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Plastic bags wrap around trees along the Sindh River in India. Photo: Idrees Abbas/SOPA Images/LightRocket via Getty Images

For the first time in history, human-made materials now likely outweigh all life on Earth.

Why it matters: If true, it would mean the world had reached a crossover point where humankind's total footprint is heavier than the combined mass of natural life — and there's little indication that trend will change anytime soon.

Driving the news: In a paper published on Wednesday in Nature, researchers calculated the weight of roads, buildings and just about everything else humans manufacture currently to be about 1.1 trillion tons.

  • Living biomass like plants and animals comes in at approximately 1 trillion tons.
  • And while the weight of human-made materials is doubling every 20 years, the weight of living biomass has halved since the dawn of the agricultural revolution 10,000 years ago.
  • The researchers calculated human-made materials were just 3% of the weight of living biomass at the start of the 20th century.

What they're saying: "Some people think that humanity is just one species out of many, and that we’re tiny and the world is huge," Ron Milo, a researcher at the Weizmann Institute of Science and a lead author on the paper, told TIME.

  • "But our impact is not tiny."

Be smart: The paper's results provide one more piece of evidence that the planet has entered what scientists call the Anthropocene.

  • That means human beings, more than any other species or natural process, are by far the dominant power on the planet.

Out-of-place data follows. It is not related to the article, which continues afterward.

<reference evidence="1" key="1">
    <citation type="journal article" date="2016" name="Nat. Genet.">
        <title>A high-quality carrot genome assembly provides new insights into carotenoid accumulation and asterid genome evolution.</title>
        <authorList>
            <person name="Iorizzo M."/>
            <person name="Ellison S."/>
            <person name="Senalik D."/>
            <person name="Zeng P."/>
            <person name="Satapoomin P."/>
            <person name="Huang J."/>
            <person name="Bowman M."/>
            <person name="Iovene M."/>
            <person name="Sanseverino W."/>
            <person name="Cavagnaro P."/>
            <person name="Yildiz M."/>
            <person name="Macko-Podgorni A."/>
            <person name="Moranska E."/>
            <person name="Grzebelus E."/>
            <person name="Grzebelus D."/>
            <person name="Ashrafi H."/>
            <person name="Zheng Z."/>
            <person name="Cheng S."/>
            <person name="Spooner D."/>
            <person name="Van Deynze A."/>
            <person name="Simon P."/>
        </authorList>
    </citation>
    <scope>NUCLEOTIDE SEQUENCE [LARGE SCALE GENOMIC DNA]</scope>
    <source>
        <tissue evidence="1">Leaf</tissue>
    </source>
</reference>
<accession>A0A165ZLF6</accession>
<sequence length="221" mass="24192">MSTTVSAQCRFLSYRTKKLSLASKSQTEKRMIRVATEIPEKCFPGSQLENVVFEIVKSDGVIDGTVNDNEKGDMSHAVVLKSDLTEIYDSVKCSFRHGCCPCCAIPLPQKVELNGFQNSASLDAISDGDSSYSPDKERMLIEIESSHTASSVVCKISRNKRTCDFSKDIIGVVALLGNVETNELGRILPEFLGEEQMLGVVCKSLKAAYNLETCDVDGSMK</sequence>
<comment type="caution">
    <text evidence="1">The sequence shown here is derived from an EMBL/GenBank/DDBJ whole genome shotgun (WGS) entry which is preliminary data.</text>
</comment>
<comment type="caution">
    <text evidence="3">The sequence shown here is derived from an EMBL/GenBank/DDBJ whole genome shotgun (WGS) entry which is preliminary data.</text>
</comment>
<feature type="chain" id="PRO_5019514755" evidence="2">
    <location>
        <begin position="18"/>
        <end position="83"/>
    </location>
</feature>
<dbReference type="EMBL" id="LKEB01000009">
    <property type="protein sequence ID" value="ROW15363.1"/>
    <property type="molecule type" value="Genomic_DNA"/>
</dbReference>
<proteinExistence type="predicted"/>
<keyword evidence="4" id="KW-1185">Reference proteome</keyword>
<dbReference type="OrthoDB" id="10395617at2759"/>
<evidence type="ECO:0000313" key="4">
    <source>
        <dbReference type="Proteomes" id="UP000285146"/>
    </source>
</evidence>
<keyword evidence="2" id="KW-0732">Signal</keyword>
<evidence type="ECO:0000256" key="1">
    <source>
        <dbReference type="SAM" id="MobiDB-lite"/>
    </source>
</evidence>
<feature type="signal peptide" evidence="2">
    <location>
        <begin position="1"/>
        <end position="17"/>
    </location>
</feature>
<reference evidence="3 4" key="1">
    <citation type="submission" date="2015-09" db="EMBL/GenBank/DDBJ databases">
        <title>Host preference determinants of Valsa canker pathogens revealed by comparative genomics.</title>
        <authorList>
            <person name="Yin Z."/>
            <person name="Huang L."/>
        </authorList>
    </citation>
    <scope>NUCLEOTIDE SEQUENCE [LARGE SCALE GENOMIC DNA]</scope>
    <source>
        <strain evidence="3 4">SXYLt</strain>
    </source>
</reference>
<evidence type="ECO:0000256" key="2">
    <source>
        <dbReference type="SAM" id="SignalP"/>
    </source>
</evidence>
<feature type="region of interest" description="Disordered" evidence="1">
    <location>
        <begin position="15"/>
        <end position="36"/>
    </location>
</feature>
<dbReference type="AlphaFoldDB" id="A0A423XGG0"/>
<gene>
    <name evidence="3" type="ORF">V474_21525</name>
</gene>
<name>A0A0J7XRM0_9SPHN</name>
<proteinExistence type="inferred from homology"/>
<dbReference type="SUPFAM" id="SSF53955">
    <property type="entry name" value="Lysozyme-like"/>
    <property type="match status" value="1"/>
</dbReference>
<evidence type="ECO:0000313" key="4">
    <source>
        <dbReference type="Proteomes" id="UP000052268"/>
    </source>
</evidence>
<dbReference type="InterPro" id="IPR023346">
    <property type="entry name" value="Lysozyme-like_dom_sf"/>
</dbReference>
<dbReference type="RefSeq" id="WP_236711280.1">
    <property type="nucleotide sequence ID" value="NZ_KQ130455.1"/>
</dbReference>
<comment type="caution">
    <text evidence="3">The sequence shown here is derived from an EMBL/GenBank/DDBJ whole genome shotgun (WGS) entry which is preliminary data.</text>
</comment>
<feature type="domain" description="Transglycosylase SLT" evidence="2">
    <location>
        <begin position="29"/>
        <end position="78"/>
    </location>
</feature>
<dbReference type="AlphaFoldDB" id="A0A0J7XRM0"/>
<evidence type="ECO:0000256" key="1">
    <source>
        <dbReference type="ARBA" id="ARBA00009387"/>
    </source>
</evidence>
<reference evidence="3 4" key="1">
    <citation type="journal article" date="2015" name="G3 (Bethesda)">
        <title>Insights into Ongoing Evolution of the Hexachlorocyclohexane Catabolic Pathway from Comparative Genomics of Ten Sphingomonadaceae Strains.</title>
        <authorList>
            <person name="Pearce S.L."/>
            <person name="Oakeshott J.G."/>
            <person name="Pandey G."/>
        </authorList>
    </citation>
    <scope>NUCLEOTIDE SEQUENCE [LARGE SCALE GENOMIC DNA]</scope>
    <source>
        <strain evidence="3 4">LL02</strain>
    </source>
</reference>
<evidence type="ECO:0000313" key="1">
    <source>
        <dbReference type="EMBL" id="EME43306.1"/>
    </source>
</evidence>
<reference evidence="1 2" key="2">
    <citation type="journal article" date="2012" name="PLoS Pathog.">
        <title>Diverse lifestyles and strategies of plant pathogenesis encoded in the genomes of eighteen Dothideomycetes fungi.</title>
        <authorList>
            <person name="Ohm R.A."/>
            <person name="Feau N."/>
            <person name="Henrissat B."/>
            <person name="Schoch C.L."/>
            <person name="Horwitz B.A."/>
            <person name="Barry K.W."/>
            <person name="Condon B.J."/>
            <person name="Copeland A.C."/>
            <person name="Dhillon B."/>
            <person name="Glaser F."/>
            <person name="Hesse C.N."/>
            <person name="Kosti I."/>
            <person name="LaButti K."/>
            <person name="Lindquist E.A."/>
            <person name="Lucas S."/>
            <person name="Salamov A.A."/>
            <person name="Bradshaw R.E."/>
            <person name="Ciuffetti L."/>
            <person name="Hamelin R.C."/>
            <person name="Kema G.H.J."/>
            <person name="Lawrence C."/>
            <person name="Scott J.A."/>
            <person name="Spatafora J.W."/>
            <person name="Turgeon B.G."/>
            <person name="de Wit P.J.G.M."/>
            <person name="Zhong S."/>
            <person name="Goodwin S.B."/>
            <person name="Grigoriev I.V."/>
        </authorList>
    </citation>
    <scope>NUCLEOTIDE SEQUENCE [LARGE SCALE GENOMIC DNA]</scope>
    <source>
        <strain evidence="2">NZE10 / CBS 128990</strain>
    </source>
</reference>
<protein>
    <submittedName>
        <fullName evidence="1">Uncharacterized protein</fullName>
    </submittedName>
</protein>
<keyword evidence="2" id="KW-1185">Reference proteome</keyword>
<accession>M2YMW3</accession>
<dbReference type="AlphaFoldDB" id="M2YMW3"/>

The bottom line: As Spiderman's Uncle Ben could tell you, with great power comes great responsibility. It's up to humanity to use that power more wisely than we have in the past — if we want a future at all.

Go deeper

Miriam Kramer, author of Space
Jul 7, 2020 - Science

The race to find Planet X heats up

Illustration: Eniola Odetunde/Axios

Teams of scientists are vying to be the first to spot a large, hypothetical planet that might be lurking in the outer reaches of our solar system.

Why it matters: Astronomers have found thousands of planets orbiting other stars, but the hunt for this possible planet orbiting our own Sun — called Planet X or Planet 9 by some — is showing just how little we know about our solar system.

Students vandalize and steal from schools for viral TikTok challenge

TikTok logo displayed on a phone screen in Krakow, Poland on July 18, 2021. Photo: Jakub Porzycki/NurPhoto via Getty Images

A viral TikTok challenge is leading students nationwide to shatter mirrors, steal fire alarms and intentionally clog toilets, The Washington Post reports.

Driving the news: Dubbed the the “Devious Licks challenge, students are showing off their "devious licks" on TikTok — with a sped-up version of "Ski Ski BasedGod" by rapper Lil’ B playing in the background.

Axios-Ipsos poll: People of color face more environmental threats

Expand chart
Data: Axios/Ipsos poll; Note: ±2.5% margin of error; Chart: Sara Wise/Axios

Americans of color are much less likely than white Americans to experience good air quality or tap water or enough trees or green space in their communities, and they're more likely to face noise pollution and litter, a new Axios-Ipsos poll finds.

The big picture: Our national survey shows Black and Hispanic Americans are more likely than their white counterparts to live near major highways or industrial or manufacturing plants — and to have dealt in the past year with water-boil notices or power outages lasting more than 24 hours.